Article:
WASHINGTON - An unexpected immune protein exacerbates cancer due to sun exposure, report researchers in the January 27th issue of Nature. The study suggests that drugs blocking the protein might halt tumor growth in skin cancer patients.
Cutaneous melanoma, an aggressive form of skin cancer, appears to be on the rise. And mortality rates from this difficult-to-treat disease are some of the highest in cancer. Severe sunburns at an early age raise a person’s risk of cutaneous melanoma, but the way in which those burns lead to cancer has remained elusive.
In order to discover new ways of treating melanoma, Edward De Fabo, a research professor of in the department of Microbiology, Immunology, and Tropical Medicine at George Washington University Medical Center in Washington, D.C. and a co-corresponding author on the current paper, has been examining the pathway between ultraviolet (UV) rays and melanoma for over a decade. “We ultimately want to figure out what goes wrong so that we can fix it,” De Fabo says.
In 2004, he and his collaborators confirmed suspicions that UV-B radiation, as opposed to UV-A, triggered melanoma. And in the current Nature study, they find that UV-B causes white blood cells called macrophages to migrate higher in the skin of mice and release an immune protein, interferon-gamma. Instead of protecting the body like most interferon proteins do, interferon-gamma allowed tumors to grow by preventing the body’s natural immune response.
“We didn’t expect to see interferon-gamma aiding the tumor, instead of killing cancerous cells,” De Fabo says. Interferons, named for the way they interfere with viruses, are traditionally thought to fight tumors. In fact, skin cancer is occasionally treated with another type of interferon, interferon-alpha, but with limited success.
In exposing an unforeseen dark-side of these immune proteins, the report points to a new direction in drug development. Blocking interferon-gamma prevented melanoma cancerous skin cells from growing into tumors in mice. A drug that intercepts interferon-gamma, or its effects, might therefore be used to treat melanoma patients. Indeed, the team found that 70% of cancerous cells from melanoma patients contained high levels of the interferon-gamma protein.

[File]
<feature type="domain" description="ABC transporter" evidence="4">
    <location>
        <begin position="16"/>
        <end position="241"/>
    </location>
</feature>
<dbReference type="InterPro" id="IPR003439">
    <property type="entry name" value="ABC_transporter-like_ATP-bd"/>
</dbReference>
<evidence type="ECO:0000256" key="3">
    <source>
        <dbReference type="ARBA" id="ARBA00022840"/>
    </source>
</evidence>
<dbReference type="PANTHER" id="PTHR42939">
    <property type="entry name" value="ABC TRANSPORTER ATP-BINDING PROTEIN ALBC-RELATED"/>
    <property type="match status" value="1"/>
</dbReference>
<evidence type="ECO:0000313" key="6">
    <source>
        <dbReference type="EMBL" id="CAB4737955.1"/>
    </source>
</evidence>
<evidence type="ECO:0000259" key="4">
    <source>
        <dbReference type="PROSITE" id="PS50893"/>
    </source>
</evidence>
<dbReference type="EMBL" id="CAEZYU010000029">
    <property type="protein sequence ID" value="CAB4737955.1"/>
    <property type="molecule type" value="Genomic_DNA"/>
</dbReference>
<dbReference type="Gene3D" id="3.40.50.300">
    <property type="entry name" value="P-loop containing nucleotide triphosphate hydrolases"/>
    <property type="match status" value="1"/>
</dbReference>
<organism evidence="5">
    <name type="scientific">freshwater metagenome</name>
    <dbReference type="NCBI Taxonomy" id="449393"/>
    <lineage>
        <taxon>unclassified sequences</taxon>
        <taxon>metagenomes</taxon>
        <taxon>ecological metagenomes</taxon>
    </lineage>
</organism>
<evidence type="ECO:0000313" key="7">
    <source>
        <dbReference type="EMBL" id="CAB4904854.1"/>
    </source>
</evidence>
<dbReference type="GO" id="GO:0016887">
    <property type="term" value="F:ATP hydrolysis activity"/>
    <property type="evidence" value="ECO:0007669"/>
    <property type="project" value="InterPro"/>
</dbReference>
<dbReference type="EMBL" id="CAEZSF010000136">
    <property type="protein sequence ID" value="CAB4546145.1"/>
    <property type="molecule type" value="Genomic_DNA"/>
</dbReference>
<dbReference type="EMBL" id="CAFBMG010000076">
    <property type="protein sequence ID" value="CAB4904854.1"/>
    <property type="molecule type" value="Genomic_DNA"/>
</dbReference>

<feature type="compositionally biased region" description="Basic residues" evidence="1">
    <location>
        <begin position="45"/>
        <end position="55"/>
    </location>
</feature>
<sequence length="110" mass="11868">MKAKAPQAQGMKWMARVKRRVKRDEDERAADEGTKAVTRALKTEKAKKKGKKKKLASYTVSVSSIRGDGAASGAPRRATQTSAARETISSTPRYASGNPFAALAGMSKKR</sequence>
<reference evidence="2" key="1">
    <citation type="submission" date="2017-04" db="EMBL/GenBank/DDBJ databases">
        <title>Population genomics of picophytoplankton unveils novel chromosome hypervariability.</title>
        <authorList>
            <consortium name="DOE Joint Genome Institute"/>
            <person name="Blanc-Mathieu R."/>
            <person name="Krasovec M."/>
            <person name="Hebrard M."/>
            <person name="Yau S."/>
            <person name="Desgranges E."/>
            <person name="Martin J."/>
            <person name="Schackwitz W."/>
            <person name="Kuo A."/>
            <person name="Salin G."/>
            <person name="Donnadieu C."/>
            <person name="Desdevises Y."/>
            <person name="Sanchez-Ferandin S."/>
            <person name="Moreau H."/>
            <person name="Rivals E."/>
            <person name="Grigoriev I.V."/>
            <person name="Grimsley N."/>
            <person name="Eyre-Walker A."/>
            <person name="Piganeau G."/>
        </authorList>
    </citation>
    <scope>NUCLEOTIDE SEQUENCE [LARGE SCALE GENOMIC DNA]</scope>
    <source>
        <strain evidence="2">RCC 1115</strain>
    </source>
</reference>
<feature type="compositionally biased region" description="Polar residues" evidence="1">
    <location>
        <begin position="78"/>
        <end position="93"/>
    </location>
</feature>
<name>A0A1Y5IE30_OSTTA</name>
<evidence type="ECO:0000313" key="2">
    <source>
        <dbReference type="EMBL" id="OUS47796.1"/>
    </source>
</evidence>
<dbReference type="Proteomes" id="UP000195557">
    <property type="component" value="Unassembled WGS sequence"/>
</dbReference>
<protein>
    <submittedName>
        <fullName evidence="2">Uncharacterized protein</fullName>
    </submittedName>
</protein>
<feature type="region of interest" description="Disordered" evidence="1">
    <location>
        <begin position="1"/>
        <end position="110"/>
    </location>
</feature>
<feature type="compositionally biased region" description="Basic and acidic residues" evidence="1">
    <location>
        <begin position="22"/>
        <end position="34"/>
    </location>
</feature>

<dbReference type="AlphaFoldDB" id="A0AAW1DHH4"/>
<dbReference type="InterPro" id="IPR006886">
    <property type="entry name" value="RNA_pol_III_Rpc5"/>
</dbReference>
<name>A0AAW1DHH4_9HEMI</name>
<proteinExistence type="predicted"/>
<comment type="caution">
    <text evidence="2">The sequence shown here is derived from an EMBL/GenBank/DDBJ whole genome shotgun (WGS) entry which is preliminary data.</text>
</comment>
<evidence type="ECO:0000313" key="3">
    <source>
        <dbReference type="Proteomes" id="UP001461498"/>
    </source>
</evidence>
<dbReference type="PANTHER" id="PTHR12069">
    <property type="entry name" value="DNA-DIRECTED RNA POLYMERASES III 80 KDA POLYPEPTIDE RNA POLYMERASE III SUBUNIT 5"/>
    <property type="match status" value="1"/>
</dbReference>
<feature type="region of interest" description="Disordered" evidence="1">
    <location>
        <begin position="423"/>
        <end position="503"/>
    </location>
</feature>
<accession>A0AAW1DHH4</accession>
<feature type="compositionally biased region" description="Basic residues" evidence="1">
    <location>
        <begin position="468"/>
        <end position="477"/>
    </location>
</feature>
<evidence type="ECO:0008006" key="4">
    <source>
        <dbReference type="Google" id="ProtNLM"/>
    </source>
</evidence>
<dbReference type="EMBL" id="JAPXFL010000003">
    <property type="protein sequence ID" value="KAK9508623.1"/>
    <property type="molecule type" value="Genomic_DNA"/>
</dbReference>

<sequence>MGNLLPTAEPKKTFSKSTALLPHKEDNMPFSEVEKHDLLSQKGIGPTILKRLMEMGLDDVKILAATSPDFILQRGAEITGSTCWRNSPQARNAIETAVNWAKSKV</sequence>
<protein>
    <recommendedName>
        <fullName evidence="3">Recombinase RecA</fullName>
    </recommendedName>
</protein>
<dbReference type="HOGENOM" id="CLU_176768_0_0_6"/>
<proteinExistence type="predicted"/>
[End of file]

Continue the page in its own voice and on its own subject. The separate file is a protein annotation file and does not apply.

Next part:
De Fabo and his colleagues made their discovery thanks to a new set of tools, which will aid melanoma researchers for years to come.
At George Washington University, De Fabo developed a high-tech UV radiation device able to shine a precise UV-A or UV-B beam onto several mice simultaneously. Meanwhile, Glenn Marino at the National Cancer Institute in Bethesda, Maryland collaborated with GW researcher Frances Noonan, to engineer mice that could develop the type of melanoma people have, in which cancerous skin cells, or melanoctes, occur near the epidermis. Together, with Raza Zaidi from Merlino’s lab, the team made melanocytes glow by labeling them with a green fluorescent protein, so that the hidden cells could be readily extracted from the mice for further experimentation. De Fabo and Noonan’s work was supported in part by the National Cancer Institute at the U.S. National Institutes for Health and the Melanoma Research Foundation.
“One real highlight of this study is our unique methodology, both in UV radiation technology and the creation of a mouse melanoma model that resulted from a really neat collaboration,” De Fabo says. “These wonderful tools will help melanocyte biology --and hence melanoma studies -- hugely.”